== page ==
Worship Sunday at 10:30

Bethany Evangelical
Lutheran Church

Ishpeming, Michigan † Est. 1870

 
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Transfiguration - 2/3

          Sitting by a lake doing nothing except watching the water; the view from the top of a mountain; getting lost in a piece of music; gazing at the face of a sleeping child or grandchild; a single candle shining in the darkness; they’re all experiences that on the one hand can be profoundly moving but on the other hand, they defy words and explanations.  They just are.  Sometimes trying to talk about them just diminishes them; words get in the way.  The experience is what matters and it doesn’t need to be explained.

          The story of the Transfiguration is kind of like that.  It is a story…it is in words, but every year when this Sunday comes around I kind of think it would be best if people just closed their eyes as the gospel was read and visualized what is described, that mountaintop experience with Jesus’ face shining like the sun, his clothes dazzling white, Moses and Elijah there and then gone, the disciples overcome with fear, the voice from heaven.  Don’t try to figure it out, just visualize it.  Because after all, what we are talking about here is the glory of God…and that poses problems. 

Karl Barth, perhaps the most influential theologian of the twentieth century said, “As ministers we ought to speak of God.  We are human however, and so cannot speak of God.”  He didn’t exactly follow his own advice though, writing volume after volume of dense, dogmatic theology but following his line of thought I could say, “As a preacher this morning, I’m called to say something about the Transfiguration and the glory of God.  I’m human however, so I can’t.”

          You might like that, if I stopped right now or if I simply asked you to close your eyes and I just read the gospel to you again; you might like that, but like Karl Barth, I’m not going to follow my own advice.  I have to try and say something about the Transfiguration even if the message ultimately is about entering into the mystery of God.

The first thing I should say though is that we’re not very good at religious mystery.  We’re rational Lutherans and rational Lutherans want explanations; we want our theology to make sense.  At seminary one of the foundational courses is Systematic Theology which is an effort to explain the God of the Trinity in a systematic, logical way.  But the Trinity is a mystery; as Lutherans though, we want our mysteries solved.  We think children shouldn’t receive communion until they “understand” it, when in reality Holy Communion is a mystery of God’s grace that can’t be understood, can’t be solved, can’t be explained, only experienced.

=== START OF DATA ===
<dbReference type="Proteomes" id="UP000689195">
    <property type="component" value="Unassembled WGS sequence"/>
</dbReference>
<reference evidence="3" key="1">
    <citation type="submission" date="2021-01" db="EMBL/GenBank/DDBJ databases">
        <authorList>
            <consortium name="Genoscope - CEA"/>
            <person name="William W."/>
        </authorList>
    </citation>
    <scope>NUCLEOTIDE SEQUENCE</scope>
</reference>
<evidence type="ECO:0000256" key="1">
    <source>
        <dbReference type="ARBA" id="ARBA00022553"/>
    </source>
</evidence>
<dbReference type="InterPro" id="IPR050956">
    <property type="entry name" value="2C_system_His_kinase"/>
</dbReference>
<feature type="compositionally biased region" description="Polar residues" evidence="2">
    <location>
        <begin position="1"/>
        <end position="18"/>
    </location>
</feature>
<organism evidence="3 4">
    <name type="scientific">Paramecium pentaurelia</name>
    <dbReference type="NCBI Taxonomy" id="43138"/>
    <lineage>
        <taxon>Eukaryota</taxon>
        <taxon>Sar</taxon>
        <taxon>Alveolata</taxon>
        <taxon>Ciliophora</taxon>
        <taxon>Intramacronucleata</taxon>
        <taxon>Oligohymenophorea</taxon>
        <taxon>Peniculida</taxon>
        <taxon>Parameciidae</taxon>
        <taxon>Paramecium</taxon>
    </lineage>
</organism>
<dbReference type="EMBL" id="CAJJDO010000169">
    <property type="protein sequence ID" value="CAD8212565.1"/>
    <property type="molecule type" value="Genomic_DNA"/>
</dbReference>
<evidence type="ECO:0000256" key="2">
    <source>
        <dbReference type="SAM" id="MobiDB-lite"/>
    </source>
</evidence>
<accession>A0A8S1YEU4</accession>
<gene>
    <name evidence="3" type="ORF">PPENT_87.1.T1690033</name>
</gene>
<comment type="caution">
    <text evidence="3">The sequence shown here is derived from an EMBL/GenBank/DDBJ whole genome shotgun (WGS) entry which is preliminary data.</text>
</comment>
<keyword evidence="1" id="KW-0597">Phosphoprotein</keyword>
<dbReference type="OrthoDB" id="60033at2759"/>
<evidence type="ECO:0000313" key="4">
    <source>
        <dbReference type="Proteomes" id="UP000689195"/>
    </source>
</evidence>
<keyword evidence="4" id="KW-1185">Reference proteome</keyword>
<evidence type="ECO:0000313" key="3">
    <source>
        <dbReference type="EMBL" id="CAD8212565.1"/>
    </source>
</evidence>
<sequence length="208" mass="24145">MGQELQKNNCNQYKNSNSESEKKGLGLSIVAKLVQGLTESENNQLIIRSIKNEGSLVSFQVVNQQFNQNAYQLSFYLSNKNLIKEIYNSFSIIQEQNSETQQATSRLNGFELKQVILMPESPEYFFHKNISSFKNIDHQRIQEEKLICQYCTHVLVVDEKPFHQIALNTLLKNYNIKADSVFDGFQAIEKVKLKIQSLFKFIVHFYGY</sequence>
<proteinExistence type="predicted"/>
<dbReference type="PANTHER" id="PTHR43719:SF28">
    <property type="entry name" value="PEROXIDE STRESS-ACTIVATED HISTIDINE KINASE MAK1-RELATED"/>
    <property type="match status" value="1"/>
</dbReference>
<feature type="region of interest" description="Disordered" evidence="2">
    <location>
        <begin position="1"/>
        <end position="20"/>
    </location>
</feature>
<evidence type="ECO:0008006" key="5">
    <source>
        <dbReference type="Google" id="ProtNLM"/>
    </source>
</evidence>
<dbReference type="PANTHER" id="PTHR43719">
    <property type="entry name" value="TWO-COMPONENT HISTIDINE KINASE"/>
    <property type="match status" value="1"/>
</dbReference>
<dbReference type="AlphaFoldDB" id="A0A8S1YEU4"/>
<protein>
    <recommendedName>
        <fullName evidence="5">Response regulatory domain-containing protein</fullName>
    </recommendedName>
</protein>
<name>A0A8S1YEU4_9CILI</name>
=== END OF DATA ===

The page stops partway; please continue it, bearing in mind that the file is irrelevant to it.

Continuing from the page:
We don’t do well with mystery but on Transfiguration Sunday that’s what’s on the agenda even though some might prefer to skip right over this day and move into Lent with its ashes and confession and repentance and guilt and maybe giving up something.  We’re better at that.  We Lutherans can do guilt. 

All of that Lenten stuff is coming, but not today.  Today we enter into the mystery of God’s glory which is exactly what Moses did in his mountaintop experience, there on Mt. Sinai.  Hearing the voice of the Lord he entered the cloud, the mystery, the glory which is described as a devouring fire; this is scary business.  Moses went where no one had ever gone and who knew if he’d ever come out.  He was gone for a long time, forty days and forty nights.  In fact the people did kind of give up on him.  It was during that time that they molded the golden calf because maybe they couldn’t deal with or didn’t want to deal with the mystery of the God in the cloud either.  They wanted something a little less frightening, a god they could see and touch, hence the golden calf.

But Moses had entered into the mystery of God’s holiness and today in the story of the Transfiguration, like Peter, James and John, we too get a glimpse of the reality of God’s holiness and importantly we find that this holiness is part of who Jesus is.  At other points the disciples had hints of this, moments when they were moved to awe, even fear in the presence of Jesus who in many ways they thought they knew so well.  But in this experience, they saw something else.  Jesus was more than a teacher and rabbi, more even than a prophet sent by God.  The very holiness of God himself reflected from Jesus and like Moses before them, for a time those three disciples experienced that holiness directly.  What could they do but cower in fear?